If you can’t do it, you shouldn’t sell it. This is a challenge that an incredible number of organizations face in their sales and marketing processes. Marketers go out and make wild promises about capabilities that don’t exist in the product. Sales professionals convince people to sign on the dotted line for something that won’t be ready for months, if not years.
Inevitably, the customer finds broken promises. At best, they forgive and live with what they do have in hand. At worst, they very publicly call you out for not living up to your promises.
Do what you say to say what you do.
Got a product or service? Your sales and marketing teams should be proficient in the use of the product and have had hands on experience with it. No, if you sell elaborate medical devices, your sales team doesn’t have to perform actual surgery on someone – but it wouldn’t be a bad idea for them to try it on a medical cadaver, would it?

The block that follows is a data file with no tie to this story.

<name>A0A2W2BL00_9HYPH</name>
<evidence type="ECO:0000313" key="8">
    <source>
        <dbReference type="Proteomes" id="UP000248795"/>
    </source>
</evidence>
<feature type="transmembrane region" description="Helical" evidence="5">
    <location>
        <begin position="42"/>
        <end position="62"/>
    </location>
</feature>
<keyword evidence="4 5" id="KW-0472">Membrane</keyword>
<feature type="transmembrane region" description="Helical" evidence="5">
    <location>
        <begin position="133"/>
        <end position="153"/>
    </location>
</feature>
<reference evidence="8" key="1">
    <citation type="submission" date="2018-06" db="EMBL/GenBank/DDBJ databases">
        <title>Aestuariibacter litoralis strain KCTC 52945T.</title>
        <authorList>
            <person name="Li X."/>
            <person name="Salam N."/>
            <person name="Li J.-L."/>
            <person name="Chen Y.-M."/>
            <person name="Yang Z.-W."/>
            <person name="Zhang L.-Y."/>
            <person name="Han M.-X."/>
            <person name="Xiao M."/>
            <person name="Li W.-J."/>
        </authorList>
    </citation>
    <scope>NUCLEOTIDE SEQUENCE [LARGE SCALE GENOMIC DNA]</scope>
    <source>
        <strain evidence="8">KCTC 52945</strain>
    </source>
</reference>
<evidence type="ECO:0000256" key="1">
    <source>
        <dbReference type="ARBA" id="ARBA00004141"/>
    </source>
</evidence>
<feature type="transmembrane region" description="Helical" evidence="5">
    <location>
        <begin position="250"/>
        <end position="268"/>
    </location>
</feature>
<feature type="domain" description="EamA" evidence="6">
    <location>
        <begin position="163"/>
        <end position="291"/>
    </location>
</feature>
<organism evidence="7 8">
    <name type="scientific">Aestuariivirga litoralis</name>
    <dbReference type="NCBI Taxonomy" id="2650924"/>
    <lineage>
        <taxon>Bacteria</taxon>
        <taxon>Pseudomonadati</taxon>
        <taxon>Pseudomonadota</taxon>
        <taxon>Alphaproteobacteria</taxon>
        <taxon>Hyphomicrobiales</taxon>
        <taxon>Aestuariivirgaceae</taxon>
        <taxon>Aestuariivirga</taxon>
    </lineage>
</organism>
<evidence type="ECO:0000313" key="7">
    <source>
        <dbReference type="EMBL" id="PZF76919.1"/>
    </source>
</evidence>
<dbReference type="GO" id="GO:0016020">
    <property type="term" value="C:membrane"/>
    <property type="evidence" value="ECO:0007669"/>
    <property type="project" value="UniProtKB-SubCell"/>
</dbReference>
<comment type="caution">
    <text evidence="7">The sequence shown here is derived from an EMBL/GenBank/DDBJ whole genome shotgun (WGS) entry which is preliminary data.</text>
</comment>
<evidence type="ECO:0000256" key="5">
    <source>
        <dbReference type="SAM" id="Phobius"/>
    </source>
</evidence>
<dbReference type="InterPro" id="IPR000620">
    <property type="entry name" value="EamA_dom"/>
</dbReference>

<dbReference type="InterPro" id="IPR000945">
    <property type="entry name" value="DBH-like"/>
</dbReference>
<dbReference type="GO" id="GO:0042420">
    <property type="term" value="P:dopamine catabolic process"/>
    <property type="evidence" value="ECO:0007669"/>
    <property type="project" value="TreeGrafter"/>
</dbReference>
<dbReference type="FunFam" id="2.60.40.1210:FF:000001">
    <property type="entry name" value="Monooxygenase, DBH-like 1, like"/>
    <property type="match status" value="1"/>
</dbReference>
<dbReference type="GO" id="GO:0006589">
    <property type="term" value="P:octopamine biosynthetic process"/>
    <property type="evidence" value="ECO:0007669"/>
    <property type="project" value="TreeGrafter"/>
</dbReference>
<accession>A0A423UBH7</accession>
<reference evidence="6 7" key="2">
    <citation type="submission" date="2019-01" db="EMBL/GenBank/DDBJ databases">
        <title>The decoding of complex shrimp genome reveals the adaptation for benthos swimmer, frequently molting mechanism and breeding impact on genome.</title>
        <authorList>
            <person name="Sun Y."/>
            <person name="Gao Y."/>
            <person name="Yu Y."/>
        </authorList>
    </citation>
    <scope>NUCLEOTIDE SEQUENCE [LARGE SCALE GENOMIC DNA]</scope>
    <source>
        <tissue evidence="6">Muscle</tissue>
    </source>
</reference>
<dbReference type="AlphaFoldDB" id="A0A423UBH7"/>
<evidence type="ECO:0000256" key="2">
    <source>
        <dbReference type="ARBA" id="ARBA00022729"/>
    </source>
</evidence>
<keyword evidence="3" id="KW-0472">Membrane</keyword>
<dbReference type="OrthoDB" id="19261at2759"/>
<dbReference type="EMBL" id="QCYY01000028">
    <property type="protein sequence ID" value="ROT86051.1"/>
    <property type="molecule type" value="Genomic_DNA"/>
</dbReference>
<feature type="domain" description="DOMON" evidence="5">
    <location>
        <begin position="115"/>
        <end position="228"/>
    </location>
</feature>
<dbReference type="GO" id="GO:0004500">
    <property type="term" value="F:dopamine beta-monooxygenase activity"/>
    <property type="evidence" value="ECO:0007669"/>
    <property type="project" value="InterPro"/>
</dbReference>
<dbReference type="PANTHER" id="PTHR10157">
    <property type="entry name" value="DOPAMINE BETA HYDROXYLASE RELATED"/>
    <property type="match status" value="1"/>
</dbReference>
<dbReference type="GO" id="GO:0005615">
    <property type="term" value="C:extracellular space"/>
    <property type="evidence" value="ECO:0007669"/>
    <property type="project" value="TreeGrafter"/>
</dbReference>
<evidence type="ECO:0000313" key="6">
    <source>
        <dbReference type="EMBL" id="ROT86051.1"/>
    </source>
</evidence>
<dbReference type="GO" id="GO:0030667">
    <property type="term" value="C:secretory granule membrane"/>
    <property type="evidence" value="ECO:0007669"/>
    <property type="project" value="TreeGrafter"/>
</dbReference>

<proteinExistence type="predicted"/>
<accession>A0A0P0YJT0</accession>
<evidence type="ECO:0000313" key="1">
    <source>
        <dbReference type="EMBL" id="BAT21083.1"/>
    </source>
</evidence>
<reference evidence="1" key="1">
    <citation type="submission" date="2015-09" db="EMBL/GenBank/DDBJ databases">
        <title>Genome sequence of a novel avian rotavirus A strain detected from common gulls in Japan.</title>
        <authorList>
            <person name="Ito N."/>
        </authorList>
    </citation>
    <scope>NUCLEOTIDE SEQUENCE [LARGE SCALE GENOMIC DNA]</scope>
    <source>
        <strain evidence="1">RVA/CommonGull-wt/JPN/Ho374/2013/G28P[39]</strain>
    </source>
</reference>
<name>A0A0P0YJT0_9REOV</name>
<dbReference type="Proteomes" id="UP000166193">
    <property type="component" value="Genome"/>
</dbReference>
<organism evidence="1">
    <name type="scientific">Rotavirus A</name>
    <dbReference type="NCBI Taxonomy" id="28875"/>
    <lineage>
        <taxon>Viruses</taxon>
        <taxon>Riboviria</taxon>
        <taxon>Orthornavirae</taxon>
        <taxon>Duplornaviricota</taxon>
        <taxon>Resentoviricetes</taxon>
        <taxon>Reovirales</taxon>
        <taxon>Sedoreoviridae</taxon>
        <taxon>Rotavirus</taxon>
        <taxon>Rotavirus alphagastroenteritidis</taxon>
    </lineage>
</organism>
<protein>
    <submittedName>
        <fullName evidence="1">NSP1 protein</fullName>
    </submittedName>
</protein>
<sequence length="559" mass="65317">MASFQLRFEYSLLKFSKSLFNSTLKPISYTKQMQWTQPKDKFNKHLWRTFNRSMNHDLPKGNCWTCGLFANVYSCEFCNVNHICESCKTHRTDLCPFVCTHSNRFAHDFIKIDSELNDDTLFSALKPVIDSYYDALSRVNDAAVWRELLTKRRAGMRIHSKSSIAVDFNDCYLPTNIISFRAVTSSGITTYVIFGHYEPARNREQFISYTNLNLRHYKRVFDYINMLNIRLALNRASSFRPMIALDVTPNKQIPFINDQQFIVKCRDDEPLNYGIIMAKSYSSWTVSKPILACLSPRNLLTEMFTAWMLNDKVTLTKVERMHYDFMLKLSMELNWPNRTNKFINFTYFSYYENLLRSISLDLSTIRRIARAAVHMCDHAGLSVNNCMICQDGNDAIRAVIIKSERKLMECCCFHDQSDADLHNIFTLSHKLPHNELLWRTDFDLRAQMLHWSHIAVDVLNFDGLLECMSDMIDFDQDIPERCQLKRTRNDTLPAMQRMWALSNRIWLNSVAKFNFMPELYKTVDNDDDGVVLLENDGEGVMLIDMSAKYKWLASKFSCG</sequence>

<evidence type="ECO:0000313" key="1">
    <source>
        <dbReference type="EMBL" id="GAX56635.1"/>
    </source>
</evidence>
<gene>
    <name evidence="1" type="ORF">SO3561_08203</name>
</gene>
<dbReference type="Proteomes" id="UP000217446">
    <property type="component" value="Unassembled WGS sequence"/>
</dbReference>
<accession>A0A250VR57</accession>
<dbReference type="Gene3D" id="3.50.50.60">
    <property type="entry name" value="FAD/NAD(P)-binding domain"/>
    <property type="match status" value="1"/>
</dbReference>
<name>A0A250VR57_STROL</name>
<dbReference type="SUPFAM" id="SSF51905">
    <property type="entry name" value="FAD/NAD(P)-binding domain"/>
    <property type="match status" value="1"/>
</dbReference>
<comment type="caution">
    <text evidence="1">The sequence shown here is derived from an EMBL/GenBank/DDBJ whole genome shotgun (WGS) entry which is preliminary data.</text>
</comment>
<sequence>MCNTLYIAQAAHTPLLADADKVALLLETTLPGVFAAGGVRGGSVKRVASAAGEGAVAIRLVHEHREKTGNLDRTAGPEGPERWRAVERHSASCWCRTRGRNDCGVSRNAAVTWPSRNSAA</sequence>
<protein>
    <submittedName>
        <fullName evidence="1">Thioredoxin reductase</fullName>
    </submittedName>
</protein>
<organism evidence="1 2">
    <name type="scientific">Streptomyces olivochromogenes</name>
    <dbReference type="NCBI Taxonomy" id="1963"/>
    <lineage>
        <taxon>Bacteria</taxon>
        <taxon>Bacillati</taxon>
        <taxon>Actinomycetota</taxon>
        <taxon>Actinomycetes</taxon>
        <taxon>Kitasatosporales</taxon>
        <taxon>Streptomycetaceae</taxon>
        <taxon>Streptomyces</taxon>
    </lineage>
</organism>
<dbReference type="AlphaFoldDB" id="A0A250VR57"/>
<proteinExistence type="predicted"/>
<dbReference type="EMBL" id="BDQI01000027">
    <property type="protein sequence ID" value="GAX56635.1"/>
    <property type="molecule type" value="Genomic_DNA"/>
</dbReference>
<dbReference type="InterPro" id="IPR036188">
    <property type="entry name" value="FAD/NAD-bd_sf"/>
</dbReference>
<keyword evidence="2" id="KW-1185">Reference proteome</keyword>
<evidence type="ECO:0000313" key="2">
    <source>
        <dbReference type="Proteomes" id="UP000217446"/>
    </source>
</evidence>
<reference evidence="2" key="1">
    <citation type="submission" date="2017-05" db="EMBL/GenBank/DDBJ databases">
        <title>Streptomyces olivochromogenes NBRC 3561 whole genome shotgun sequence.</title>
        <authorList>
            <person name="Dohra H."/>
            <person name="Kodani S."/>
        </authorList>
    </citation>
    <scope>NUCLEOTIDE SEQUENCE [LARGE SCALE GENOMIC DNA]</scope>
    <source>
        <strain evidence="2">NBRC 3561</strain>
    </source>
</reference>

When was the last time your marketers shadowed your manufacturing staff or your customer service staff for a day?
When was the last time you picked up the phone or visited the customer, hit the front lines, staffed the call center yourself, or went down to the factory floor or the development lab to build something? If your product or service requires specialized skills, when was the last time you personally buddied up with one of your experts to build something together?
Amazing things happen when you take the occasional trip down into the weeds. You shouldn’t stay there if it isn’t your job, but if you’re marketing it, you should know it intimately. You should be able to represent what you do to someone else as though you did it yourself.
Most of all, you should know what you can and can’t sell from practical experience. The product doesn’t actually do X. The product has innovative use Y that isn’t on any of the brochures.
Do what you say. Live the customer experience. Only then can you truly say what you do.
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